Friday, June 29, 2007

On a mission

I heard a great slogan the other day that speaks to the heart of what makes a good salesperson. "I'm on a mission--not on commission," this salesperson said. To be truly successful in the long run, I believe, sales people must look beyond the immediate profit to what is best for the client.

The agency I worked with recently in Arizona has done just that. Over the years, they have always put their clients' needs ahead of their need for profit. They have had to turn business away to brokers with more markets or who were better suited to help their insureds. They always did so with grace and good humor. They wished their clients well who left them, even if it was only for a hundred or so dollars in premium savings. "If we can help you in the future, just let us know," they would always say. Inevitably, some of that business came back to them. They have lived the slogan "We're on a mission--not just commission."

I wonder how many people in the insurance industry still put their client's well-being ahead of their organization's need for profit? I know some do.

Wednesday, June 27, 2007

Do you need a slogan?

Many organizations have slogans. Insurance Writer has two: "Where Insurance is an Art," and "Making you successful makes me successful." I've used the first one for years; the second one is to brand my blog. No matter the size of your company, a catchy slogan is critical to your branding efforts. After all, where would Allstate be without its "You're in good hands" slogan?

Developing a slogan is a process of trial and error. To develop a slogan, you'll need to define the benefits your organization provides that others in your niche may not. For the agent I was working with last week in Arizona, they are family owned and have been in business in that area for 45 years. They have a slogan they've used for years, but on the agent's business card whose business we are building we put, "The Personal Insurance Specialist." That says, in four words, exactly what she does and differentiates her from the agent pack.

To develop your slogan, and recall that you may have two or three different slogans for various uses, devise a list of ten or twenty possible slogans and solicit feedback from long-time customers, friends and trusted colleagues. You can also use a method from poetry, the "cut-up" method. Take key words like "service," "trusted," "home-town," or other ones you might use. Put them in various combinations to find a phrase you like.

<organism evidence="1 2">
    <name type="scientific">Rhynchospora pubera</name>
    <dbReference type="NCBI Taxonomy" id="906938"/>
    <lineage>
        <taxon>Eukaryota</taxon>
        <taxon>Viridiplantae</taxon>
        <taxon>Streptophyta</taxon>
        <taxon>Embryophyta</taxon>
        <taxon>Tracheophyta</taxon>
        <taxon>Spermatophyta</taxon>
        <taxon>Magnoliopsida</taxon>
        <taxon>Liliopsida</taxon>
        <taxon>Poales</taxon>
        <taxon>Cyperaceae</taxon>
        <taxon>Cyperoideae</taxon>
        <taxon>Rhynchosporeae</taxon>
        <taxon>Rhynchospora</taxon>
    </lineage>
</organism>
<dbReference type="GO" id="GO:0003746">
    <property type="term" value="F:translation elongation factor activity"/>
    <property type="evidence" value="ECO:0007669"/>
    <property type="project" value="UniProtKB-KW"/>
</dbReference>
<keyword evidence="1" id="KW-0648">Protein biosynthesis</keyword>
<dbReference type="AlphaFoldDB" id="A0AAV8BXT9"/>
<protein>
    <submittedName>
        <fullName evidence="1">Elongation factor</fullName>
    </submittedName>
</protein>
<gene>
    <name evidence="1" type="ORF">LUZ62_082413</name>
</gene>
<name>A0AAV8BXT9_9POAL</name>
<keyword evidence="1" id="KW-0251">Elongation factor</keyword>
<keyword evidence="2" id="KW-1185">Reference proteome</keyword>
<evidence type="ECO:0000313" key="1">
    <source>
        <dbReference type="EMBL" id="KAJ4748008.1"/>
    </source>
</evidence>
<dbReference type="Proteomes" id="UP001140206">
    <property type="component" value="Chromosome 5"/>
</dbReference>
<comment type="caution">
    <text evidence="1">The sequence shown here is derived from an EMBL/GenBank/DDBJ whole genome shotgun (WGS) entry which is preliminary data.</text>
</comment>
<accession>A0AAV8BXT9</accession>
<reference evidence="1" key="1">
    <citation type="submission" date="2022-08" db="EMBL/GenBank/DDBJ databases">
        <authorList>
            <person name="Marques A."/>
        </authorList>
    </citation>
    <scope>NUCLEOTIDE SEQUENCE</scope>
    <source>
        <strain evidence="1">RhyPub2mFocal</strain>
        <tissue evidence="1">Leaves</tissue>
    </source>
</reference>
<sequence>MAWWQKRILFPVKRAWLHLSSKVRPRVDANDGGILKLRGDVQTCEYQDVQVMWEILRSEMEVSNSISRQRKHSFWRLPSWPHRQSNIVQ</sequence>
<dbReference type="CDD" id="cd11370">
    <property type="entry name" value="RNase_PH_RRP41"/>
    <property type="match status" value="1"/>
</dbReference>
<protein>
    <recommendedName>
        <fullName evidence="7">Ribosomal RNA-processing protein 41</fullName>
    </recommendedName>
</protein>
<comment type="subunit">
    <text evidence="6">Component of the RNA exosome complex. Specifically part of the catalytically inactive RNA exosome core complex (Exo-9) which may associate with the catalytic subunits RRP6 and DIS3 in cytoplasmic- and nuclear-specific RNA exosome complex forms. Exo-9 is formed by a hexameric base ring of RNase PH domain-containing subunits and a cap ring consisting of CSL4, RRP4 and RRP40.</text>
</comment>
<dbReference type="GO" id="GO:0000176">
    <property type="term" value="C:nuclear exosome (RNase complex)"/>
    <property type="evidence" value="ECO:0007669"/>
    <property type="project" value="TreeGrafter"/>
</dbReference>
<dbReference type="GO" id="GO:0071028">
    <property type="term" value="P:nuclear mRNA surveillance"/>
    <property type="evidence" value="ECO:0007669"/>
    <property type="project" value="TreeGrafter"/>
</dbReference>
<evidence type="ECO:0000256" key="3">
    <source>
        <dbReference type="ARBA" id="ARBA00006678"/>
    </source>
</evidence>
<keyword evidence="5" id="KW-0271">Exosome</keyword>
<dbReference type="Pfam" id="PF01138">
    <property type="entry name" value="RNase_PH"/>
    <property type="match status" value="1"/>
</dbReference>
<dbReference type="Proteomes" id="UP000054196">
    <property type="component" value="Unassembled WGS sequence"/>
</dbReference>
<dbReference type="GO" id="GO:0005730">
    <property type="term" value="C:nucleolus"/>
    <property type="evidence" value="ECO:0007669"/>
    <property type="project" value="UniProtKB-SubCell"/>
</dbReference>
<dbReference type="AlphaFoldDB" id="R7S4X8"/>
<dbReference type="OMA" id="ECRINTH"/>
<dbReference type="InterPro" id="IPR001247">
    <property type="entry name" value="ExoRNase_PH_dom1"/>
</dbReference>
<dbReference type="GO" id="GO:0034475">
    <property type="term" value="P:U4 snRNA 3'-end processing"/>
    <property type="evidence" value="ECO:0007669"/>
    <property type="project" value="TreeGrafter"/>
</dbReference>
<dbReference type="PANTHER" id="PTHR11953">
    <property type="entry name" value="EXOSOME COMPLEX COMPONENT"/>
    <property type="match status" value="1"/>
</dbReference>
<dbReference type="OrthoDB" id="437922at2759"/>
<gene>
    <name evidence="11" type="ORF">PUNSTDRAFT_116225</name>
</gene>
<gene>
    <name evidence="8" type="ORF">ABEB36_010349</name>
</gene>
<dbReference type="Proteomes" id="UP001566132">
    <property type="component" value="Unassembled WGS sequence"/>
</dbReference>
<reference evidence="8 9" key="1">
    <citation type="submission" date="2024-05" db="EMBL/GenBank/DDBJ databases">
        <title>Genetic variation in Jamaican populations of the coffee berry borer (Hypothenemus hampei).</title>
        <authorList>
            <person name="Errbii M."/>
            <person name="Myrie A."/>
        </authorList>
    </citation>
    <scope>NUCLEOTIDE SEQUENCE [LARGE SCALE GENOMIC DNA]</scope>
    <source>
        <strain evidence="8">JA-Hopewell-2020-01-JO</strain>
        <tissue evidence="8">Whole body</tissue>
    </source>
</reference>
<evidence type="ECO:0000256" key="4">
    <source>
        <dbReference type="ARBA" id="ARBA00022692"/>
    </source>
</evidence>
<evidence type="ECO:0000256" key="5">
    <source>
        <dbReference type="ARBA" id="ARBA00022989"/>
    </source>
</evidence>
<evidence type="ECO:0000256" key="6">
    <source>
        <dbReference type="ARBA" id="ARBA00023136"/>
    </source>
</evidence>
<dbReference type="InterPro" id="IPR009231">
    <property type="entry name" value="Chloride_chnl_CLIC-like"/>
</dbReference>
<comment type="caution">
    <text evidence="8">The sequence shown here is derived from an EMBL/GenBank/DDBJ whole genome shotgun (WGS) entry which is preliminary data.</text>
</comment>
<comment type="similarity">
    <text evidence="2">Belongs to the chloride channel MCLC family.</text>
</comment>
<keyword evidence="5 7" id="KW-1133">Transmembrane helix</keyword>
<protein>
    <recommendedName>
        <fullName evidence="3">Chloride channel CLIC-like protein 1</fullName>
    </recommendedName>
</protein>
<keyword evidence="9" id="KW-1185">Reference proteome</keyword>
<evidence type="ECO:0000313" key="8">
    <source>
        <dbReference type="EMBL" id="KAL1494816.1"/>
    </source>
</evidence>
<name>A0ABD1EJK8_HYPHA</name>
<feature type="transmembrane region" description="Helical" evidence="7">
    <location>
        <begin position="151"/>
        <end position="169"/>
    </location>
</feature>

A copywriter can help you develop slogans for your company. Considering that a good catchphrase can boost your business greatly, you'll reap a big return on investment.

Sunday, June 24, 2007

Are you a Chamber member?

If you are, are you taking advantage of your local Chamber of Commerce? Last week I worked with an agency's personal lines manager to assist them in developing and implementing a marketing plan. Their phones weren't ringing as much as they'd have liked, partially due to the competition from direct writers.

First, I learned this agency's sales goal, which is readily achievable, especially given the exponential growth in this region. Next, we looked at a big problem this agency faces: It doesn't have a physical location in that area.

This agency belongs to three or four Chambers but hasn't attended regulary. So we took the proverbial bull by the horns and went to two Chamber mixers at the same Chamber. (We're not going to spread ourselves too thin; this Chamber has over 1100 members and is booming. Next month, we may hit the other Chambers, but there's plenty of work to be done here first.)

The first meeting we went to was a marketing committee meeting where we volunteered our services to help get ready for the Chamber's annual dinner. There we met a realtor, a loan officer in a bank (my client's bank, by the way), and an Avon lady, to name a few. All of these people can help her and she can help them. These are informal strategic alliances.

How can an Avon lady help an insurance agent, you might ask? First, this isn't just any Avon lady. She's a retired pit boss in a Las Vegas casino, we learned when we chatted as we worked, so she has to be sharp. And, she's going to be in about every home in that area, we could tell just from her demeanor--she's a go getter. Next, she's in the the age range of this agent and that can be very important. Generally speaking, we like to work with people of our own generation. We laugh at the same jokes, we often hold similar values and we feel more comfortable with people in our own age range.

Before we left the marketing meeting, I made an appointment for us to chat with the Chamber's executive director. The next day, we returned for a morning mixer where attendees had a few minutes to talk about their product and we introduced our agency. After the meeting, we met with the Chamber's director, and picked her brain.

She had a few good ideas. She told us that each member can obtain a mailing list annually (1100 members, remember?) of all Chamber members for the cost of the labels. We also confirmed that there was office space available if my client needed to meet a client in the area. This will be a great help until they build business enough to open an office there.

Next, we stopped by a local realtor's office to determine where some of the local realtor groups met and found we could leave flyers for the Realtors. It was that simple.

Finally, we went back to the office to devise our flyer and postcard campaign. How long did this take? It took us about three days total and we're ready to enter Phase I of this agency's growth plan.

As I told my client, you cannot send only one mailing and expect that your business will grow. You have to continue with mailing, Chamber attendance, Chamber sponsorship, flyers, and advertising, because it can take from to four to eight contacts to potential clients, keeping your name before people or organizations, before they think of your company when they need insurance. You have to be patient and persistent to see your marketing efforts take root.